My first inclination for this post was to write about the burgeoning controversy surrounding Alaska Gov. Sarah Palin, who was recently invited to join Republican-nominee John McCain as his running mate.
No doubt this is news, as this appointment of a woman as VP is true history for the GOP, whether it is truly progress is up for debate. But in gathering my notes, thoughts, and stomach to lend keystrokes to a blog post and join the chatter of pundits, I began to loose momentum. Why you ask?
Maybe it was the rapidly expanding furor and conjecture over Palin the woman/mother, rather than Palin the candidate. Admittedly, Palin’s political career has been brief and lacking a great deal of applicable experience necessary to run a country. So, instead of getting hung up on bills authored, votes cast, and legislation passed, we get a political firefight involving sexism, gender equality, and parenting.
This is most assuredly eleventh-hour clamor, provided as a much-needed final act to a rudderless political campaign that threatens to unceremoniously sink with the reprehensible legacy of the current administration. It is cynical, misguided, and hopelessly sad when more than anything the citizens of this country need a serious awakening.
But, really, I don’t want to natter on about politics or Palin (at least not directly). Throughout all this widespread partisan noise, I was reminded of the astonishing degree of judgment and dismissal that is unwittingly invited into your life, like a warm blanket of smallpox, as a byproduct of parenthood. Palin is getting it from all sides, from being a working mom with five children, for not ceasing work for more than three days to provide devoted care for her newborn with Down Syndrome, and more infamously, for having a teenage daughter who is pregnant.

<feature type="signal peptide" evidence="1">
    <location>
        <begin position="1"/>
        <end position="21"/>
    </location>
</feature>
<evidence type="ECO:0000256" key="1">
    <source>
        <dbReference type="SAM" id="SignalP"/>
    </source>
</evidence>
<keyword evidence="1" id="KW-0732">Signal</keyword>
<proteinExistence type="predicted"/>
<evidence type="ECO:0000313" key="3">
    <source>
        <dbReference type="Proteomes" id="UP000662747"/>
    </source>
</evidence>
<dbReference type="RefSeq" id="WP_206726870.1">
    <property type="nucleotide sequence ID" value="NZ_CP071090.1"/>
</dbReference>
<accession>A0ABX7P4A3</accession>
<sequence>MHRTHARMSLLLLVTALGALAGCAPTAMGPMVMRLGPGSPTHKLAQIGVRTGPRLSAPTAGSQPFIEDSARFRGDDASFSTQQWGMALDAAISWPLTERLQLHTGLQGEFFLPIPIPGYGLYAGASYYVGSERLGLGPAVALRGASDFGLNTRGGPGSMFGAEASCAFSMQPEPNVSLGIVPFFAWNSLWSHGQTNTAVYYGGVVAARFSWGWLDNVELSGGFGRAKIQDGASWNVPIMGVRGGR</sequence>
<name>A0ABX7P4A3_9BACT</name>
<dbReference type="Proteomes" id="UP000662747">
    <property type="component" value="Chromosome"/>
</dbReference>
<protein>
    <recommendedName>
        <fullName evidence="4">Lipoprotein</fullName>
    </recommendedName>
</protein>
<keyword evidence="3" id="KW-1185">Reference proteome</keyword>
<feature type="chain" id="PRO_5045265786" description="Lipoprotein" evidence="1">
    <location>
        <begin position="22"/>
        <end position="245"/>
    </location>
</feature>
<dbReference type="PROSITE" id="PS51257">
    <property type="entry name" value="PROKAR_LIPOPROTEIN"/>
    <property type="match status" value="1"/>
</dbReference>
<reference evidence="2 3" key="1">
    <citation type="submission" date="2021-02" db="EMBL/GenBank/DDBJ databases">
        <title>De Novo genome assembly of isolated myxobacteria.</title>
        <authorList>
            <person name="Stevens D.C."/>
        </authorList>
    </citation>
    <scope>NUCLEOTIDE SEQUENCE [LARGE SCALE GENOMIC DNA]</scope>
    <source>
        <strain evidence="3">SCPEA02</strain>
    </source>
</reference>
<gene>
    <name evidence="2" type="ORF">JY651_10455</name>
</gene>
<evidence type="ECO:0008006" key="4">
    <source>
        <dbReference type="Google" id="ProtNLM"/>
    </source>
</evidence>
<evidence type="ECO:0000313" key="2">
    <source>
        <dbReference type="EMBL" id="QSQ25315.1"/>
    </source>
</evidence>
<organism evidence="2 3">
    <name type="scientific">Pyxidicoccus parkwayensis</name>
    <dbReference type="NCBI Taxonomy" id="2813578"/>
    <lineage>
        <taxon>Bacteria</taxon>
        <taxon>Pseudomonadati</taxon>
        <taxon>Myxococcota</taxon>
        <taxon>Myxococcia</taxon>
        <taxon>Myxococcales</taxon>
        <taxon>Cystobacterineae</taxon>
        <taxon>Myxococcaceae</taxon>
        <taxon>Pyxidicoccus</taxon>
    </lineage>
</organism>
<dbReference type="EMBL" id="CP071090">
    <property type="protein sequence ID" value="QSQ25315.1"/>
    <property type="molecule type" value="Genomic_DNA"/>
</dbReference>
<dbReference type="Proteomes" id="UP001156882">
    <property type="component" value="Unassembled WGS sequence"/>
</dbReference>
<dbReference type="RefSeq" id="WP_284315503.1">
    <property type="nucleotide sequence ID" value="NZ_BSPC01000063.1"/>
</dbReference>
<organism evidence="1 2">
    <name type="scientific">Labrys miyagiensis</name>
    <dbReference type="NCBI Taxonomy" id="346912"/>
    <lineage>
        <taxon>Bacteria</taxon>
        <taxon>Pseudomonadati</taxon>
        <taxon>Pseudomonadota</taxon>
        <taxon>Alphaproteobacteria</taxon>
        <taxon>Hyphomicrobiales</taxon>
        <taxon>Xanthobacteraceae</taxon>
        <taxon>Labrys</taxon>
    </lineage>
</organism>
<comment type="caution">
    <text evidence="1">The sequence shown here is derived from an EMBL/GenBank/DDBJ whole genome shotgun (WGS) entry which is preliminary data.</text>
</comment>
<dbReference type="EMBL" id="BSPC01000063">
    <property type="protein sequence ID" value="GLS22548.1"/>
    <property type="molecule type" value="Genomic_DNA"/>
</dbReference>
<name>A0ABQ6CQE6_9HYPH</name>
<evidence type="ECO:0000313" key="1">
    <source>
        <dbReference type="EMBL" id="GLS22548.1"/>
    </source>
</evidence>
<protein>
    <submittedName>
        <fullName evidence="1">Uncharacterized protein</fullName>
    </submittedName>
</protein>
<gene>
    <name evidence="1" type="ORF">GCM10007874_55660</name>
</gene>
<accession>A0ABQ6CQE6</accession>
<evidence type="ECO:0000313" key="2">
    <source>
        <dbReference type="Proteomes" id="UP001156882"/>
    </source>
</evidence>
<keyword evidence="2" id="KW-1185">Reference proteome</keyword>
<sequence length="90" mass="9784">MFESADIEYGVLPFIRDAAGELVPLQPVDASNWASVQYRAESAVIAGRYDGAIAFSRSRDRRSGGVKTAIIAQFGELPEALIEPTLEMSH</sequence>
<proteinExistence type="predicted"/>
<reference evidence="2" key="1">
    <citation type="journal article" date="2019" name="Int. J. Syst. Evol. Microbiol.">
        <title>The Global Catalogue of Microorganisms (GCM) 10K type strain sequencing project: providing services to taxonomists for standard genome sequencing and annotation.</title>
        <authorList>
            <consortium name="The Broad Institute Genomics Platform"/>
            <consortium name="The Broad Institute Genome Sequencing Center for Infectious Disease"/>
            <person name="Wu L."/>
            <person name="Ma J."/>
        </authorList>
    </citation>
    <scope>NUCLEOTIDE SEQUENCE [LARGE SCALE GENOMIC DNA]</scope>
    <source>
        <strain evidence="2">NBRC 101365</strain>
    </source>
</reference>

The logic, I assume, is that since her experience in the public sector is so thin, that she should be critiqued by her dominant experience, her parenting.
Politics aside, being a parent is an exceedingly complex responsibility that is fraught with a great deal of contentment, hesitation and self doubt, and the mere act of bringing a child into this world leaves you, the parent, completely open and vulnerable to constant evaluation and criticism from everyone around you. Some of this criticism may be rooted in genuine concern for the child, but most often it is just noise and gossip, as a means to gain that elusive sense of superiority. I have witnessed it, felt it, and deflected it, and no doubt you have too.
To be clear, this is not meant as a defense of Palin the candidate (I wish her the best with her existing role as governor of Alaska, and that is the absolute extent of my support for her!) but I do sympathize with any parent (mother or father) who routinely finds themselves the subject of so much odious scrutiny and trifling judgment. The sad truth of the matter is that skewering parents might just be as enduring and American as dirty cynical politics.
Eric Steinman is a freelance writer based in Rhinebeck, N.Y. He regularly writes about food, music, art, architecture and culture and is a regular contributor to Bon Appétit among other publications.